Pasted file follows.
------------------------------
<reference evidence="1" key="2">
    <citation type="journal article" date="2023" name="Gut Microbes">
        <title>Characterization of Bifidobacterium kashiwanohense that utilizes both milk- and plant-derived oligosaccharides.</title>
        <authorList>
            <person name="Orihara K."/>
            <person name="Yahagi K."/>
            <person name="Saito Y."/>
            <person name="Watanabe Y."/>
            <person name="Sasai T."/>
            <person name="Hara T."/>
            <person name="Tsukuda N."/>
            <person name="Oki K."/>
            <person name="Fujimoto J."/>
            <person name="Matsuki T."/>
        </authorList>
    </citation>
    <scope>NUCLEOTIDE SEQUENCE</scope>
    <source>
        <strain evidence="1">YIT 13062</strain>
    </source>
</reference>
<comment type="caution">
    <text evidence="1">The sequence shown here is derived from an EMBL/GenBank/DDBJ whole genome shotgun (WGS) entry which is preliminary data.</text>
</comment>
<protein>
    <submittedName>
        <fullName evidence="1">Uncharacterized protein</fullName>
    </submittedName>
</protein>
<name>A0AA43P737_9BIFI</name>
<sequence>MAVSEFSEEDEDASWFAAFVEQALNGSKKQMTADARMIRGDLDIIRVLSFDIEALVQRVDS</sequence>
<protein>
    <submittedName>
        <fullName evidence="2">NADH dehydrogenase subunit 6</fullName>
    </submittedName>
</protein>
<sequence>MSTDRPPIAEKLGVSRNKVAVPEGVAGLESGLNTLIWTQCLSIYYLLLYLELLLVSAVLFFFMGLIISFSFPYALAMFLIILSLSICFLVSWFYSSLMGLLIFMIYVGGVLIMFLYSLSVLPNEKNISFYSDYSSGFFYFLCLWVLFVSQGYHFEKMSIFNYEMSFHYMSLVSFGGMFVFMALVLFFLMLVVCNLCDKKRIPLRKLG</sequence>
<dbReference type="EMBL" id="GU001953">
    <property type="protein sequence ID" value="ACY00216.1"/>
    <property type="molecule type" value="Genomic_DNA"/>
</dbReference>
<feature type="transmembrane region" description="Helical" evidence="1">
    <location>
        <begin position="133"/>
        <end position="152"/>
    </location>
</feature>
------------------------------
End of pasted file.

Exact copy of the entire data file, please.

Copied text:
<reference evidence="1" key="2">
    <citation type="journal article" date="2023" name="Gut Microbes">
        <title>Characterization of Bifidobacterium kashiwanohense that utilizes both milk- and plant-derived oligosaccharides.</title>
        <authorList>
            <person name="Orihara K."/>
            <person name="Yahagi K."/>
            <person name="Saito Y."/>
            <person name="Watanabe Y."/>
            <person name="Sasai T."/>
            <person name="Hara T."/>
            <person name="Tsukuda N."/>
            <person name="Oki K."/>
            <person name="Fujimoto J."/>
            <person name="Matsuki T."/>
        </authorList>
    </citation>
    <scope>NUCLEOTIDE SEQUENCE</scope>
    <source>
        <strain evidence="1">YIT 13062</strain>
    </source>
</reference>
<comment type="caution">
    <text evidence="1">The sequence shown here is derived from an EMBL/GenBank/DDBJ whole genome shotgun (WGS) entry which is preliminary data.</text>
</comment>
<protein>
    <submittedName>
        <fullName evidence="1">Uncharacterized protein</fullName>
    </submittedName>
</protein>
<name>A0AA43P737_9BIFI</name>
<sequence>MAVSEFSEEDEDASWFAAFVEQALNGSKKQMTADARMIRGDLDIIRVLSFDIEALVQRVDS</sequence>
<protein>
    <submittedName>
        <fullName evidence="2">NADH dehydrogenase subunit 6</fullName>
    </submittedName>
</protein>
<sequence>MSTDRPPIAEKLGVSRNKVAVPEGVAGLESGLNTLIWTQCLSIYYLLLYLELLLVSAVLFFFMGLIISFSFPYALAMFLIILSLSICFLVSWFYSSLMGLLIFMIYVGGVLIMFLYSLSVLPNEKNISFYSDYSSGFFYFLCLWVLFVSQGYHFEKMSIFNYEMSFHYMSLVSFGGMFVFMALVLFFLMLVVCNLCDKKRIPLRKLG</sequence>
<dbReference type="EMBL" id="GU001953">
    <property type="protein sequence ID" value="ACY00216.1"/>
    <property type="molecule type" value="Genomic_DNA"/>
</dbReference>
<feature type="transmembrane region" description="Helical" evidence="1">
    <location>
        <begin position="133"/>
        <end position="152"/>
    </location>
</feature>